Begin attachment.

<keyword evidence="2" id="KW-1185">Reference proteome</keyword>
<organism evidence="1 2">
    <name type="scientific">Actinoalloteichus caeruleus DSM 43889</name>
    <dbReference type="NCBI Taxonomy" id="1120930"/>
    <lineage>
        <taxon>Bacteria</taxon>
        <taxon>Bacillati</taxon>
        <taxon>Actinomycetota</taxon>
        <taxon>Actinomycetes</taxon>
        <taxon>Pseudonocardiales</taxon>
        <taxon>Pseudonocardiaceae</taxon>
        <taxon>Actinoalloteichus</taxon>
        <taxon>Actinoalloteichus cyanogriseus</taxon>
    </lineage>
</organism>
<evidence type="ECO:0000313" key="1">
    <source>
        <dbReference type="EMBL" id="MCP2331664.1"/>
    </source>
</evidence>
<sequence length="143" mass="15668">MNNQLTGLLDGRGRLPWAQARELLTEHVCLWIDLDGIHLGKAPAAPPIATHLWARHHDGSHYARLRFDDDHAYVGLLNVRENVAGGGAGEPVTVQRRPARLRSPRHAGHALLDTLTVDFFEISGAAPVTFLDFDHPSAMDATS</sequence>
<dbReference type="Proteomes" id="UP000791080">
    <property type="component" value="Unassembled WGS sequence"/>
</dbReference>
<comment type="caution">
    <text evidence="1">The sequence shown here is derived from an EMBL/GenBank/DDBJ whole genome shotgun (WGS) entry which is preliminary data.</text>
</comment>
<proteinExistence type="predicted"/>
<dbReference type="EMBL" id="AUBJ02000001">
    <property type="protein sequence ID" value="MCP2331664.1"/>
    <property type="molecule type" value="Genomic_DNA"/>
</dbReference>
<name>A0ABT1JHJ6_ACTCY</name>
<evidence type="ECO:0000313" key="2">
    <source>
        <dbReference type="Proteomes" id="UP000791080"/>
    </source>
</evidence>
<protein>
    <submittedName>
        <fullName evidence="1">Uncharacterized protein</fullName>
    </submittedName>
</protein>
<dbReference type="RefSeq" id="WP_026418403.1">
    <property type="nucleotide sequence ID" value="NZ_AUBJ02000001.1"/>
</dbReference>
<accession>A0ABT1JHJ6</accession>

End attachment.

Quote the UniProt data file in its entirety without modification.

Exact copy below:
<keyword evidence="2" id="KW-1185">Reference proteome</keyword>
<organism evidence="1 2">
    <name type="scientific">Actinoalloteichus caeruleus DSM 43889</name>
    <dbReference type="NCBI Taxonomy" id="1120930"/>
    <lineage>
        <taxon>Bacteria</taxon>
        <taxon>Bacillati</taxon>
        <taxon>Actinomycetota</taxon>
        <taxon>Actinomycetes</taxon>
        <taxon>Pseudonocardiales</taxon>
        <taxon>Pseudonocardiaceae</taxon>
        <taxon>Actinoalloteichus</taxon>
        <taxon>Actinoalloteichus cyanogriseus</taxon>
    </lineage>
</organism>
<evidence type="ECO:0000313" key="1">
    <source>
        <dbReference type="EMBL" id="MCP2331664.1"/>
    </source>
</evidence>
<sequence length="143" mass="15668">MNNQLTGLLDGRGRLPWAQARELLTEHVCLWIDLDGIHLGKAPAAPPIATHLWARHHDGSHYARLRFDDDHAYVGLLNVRENVAGGGAGEPVTVQRRPARLRSPRHAGHALLDTLTVDFFEISGAAPVTFLDFDHPSAMDATS</sequence>
<dbReference type="Proteomes" id="UP000791080">
    <property type="component" value="Unassembled WGS sequence"/>
</dbReference>
<comment type="caution">
    <text evidence="1">The sequence shown here is derived from an EMBL/GenBank/DDBJ whole genome shotgun (WGS) entry which is preliminary data.</text>
</comment>
<proteinExistence type="predicted"/>
<dbReference type="EMBL" id="AUBJ02000001">
    <property type="protein sequence ID" value="MCP2331664.1"/>
    <property type="molecule type" value="Genomic_DNA"/>
</dbReference>
<name>A0ABT1JHJ6_ACTCY</name>
<evidence type="ECO:0000313" key="2">
    <source>
        <dbReference type="Proteomes" id="UP000791080"/>
    </source>
</evidence>
<protein>
    <submittedName>
        <fullName evidence="1">Uncharacterized protein</fullName>
    </submittedName>
</protein>
<dbReference type="RefSeq" id="WP_026418403.1">
    <property type="nucleotide sequence ID" value="NZ_AUBJ02000001.1"/>
</dbReference>
<accession>A0ABT1JHJ6</accession>